Nvidia fills out Quadro DirectX 10 line-up
Entry-level and mid-range cards added
Nvidia has expanded its line of workstation and business-oriented graphics products with a quartet of cards designed to fill out its low-end and mid-range product grid.
Moving up the line, the Quadro FX 370 augments the existing FX 350 with DirectX 10 support and a pair of dual-link DVI ports in place of one DVI and one VGA connector. With 256MB of DDR 2 graphics Ram on board, it doubles the FX 350's memory complement.
The new FX 570 likewise takes the old FX 560's spec and doubles the memory to 256MB - though there's a downgrade in memory type, from GDDR 3 to DDR 2 - and adds DirectX 10 support. The FX 570 loses the FX 560's HDTV output port - it still has two DVI connectors - and its memory is clocked lower, bringing the bandwidth down from 19.2GBps to 12.8GBps.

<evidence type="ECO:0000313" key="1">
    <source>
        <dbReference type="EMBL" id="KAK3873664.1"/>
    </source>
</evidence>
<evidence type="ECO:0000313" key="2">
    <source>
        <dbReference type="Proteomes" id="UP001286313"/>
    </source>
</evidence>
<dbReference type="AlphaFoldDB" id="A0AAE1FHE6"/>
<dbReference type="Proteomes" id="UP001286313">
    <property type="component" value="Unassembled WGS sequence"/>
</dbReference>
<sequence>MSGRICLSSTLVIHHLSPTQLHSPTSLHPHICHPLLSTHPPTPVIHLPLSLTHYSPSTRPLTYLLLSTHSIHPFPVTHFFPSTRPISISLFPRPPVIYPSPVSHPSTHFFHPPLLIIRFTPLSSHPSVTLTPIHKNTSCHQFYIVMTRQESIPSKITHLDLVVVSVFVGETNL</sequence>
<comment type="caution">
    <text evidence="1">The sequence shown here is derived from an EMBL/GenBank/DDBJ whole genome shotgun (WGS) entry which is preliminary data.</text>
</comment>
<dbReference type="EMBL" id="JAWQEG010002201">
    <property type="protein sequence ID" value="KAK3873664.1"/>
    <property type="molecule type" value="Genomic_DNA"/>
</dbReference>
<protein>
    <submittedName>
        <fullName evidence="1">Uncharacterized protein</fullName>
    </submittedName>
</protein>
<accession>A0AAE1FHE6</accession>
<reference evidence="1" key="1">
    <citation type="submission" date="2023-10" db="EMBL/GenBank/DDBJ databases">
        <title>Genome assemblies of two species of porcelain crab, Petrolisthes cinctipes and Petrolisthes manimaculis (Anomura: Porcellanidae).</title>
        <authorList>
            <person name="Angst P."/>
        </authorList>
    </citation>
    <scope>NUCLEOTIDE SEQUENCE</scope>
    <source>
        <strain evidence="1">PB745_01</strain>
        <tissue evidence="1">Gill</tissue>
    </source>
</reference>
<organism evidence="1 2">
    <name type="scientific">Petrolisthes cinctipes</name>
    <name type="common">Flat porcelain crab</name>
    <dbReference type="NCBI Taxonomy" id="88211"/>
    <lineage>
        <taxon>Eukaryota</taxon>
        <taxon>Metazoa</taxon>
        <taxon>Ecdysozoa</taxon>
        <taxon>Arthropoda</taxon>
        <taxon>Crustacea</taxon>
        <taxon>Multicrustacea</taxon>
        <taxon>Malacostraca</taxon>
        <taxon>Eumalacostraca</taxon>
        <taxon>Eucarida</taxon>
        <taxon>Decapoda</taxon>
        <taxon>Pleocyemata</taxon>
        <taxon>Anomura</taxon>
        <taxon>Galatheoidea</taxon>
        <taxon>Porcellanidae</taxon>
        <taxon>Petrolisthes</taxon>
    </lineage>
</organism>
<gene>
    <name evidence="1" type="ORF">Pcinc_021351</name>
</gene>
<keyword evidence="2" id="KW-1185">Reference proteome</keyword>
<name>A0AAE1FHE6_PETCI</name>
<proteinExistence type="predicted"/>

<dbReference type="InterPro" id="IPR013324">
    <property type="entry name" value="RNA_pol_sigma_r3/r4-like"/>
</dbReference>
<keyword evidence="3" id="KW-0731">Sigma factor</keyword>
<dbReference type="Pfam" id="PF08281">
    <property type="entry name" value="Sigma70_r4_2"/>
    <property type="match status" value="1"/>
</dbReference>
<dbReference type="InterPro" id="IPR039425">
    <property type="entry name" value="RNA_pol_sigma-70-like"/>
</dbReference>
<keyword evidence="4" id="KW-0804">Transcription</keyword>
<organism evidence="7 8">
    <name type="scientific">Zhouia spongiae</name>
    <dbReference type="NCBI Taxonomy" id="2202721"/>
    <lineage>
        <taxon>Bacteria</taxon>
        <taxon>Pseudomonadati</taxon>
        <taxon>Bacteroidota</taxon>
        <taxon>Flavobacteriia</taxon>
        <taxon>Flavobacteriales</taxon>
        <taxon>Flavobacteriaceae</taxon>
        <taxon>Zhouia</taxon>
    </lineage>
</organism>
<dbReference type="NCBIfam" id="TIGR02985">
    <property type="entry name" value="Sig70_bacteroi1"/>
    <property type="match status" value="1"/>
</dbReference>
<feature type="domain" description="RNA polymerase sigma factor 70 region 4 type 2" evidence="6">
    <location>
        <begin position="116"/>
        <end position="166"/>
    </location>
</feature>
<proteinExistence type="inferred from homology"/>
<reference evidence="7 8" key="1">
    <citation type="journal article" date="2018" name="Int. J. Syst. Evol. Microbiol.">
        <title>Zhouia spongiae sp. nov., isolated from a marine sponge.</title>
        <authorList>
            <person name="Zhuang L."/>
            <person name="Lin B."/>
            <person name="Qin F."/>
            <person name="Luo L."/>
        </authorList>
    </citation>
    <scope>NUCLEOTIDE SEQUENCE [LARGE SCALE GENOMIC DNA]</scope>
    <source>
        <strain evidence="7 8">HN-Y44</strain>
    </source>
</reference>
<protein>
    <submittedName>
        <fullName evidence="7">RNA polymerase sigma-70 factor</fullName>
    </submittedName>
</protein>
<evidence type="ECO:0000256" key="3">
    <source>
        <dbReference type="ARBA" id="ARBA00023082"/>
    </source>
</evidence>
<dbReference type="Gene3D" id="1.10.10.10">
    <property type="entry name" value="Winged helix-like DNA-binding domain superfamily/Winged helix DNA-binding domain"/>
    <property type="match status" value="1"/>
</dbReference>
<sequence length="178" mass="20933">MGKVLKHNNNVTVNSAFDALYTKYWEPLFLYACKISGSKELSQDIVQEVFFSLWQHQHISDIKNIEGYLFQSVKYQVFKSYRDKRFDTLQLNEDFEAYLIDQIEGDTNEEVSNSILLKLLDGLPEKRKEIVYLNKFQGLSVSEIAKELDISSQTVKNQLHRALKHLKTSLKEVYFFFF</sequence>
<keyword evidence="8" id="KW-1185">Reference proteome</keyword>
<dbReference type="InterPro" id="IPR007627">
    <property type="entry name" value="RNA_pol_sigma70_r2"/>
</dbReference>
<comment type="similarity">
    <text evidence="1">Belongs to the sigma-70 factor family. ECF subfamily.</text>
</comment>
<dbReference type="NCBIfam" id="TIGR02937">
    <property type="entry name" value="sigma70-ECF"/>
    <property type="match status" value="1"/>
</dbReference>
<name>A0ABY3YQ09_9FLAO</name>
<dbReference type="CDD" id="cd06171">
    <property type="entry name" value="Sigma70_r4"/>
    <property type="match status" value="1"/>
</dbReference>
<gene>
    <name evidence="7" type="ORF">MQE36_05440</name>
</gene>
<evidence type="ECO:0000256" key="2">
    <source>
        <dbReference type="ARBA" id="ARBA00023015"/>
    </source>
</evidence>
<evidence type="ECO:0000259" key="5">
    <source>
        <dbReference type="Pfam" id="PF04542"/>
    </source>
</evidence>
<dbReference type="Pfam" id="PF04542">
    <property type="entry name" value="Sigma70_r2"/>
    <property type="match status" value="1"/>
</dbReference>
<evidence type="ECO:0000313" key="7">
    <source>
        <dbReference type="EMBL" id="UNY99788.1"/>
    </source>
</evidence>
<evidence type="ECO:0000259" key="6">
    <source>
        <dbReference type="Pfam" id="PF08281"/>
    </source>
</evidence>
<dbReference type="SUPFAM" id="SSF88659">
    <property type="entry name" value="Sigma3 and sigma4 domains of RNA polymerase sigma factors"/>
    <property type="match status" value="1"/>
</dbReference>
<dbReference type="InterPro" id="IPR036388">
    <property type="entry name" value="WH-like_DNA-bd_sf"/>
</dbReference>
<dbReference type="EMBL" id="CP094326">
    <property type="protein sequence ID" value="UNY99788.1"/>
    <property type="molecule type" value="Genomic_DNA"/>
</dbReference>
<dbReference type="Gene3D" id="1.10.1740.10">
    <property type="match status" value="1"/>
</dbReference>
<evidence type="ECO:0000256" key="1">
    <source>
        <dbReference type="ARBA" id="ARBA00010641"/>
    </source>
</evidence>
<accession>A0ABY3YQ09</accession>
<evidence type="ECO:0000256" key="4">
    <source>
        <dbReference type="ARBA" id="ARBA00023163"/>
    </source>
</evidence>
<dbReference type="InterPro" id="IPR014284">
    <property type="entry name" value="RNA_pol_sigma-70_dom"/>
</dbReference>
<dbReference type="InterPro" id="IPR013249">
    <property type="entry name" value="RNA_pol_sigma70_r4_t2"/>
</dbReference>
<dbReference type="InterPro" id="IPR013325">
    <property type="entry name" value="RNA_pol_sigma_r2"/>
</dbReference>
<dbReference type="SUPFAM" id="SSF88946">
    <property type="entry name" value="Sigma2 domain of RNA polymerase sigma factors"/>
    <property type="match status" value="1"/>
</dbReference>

A more drastic memory bandwidth reduction can be seen with the new FX 1700: its 512MB of DDR 2 is double the old FX 1500's 256MB of GDDR 3, but its connected over a 128-bit bus, half the width of the FX 1500's. The upshot: the FX 1700 has a memory bandwidth of 12.8GBps to the FX 1500's 40GBps.
Both cards have two dual-link DVI ports and an HDTV connector, but - again - the new card has DirectX 10 support to its predecessor's DirectX 9.
The boards also support Nvidia's Cuda architecture for running scientific number-crunching routines on the graphics chip rather than the host computer's own processor.
Nvidia also introduced the Quadro NVS 290, like the rest of its family a 2D card developed for multi-monitor rigs in trading rooms and the like. The new model has 256MB of DDR 2 memory, up from the NVS 285's 64MB of DDR. It supports digital displays at up to 1920 x 1200 and analogue screens at up to 2048 x 1536.
Available now, the four cards are respectively priced at $129 (£64/€93), $199 (£98/€143), $699 (£344/€503) and, for the NVS 290, $149 (£73/€107).
Sponsored: Optimizing the hybrid cloud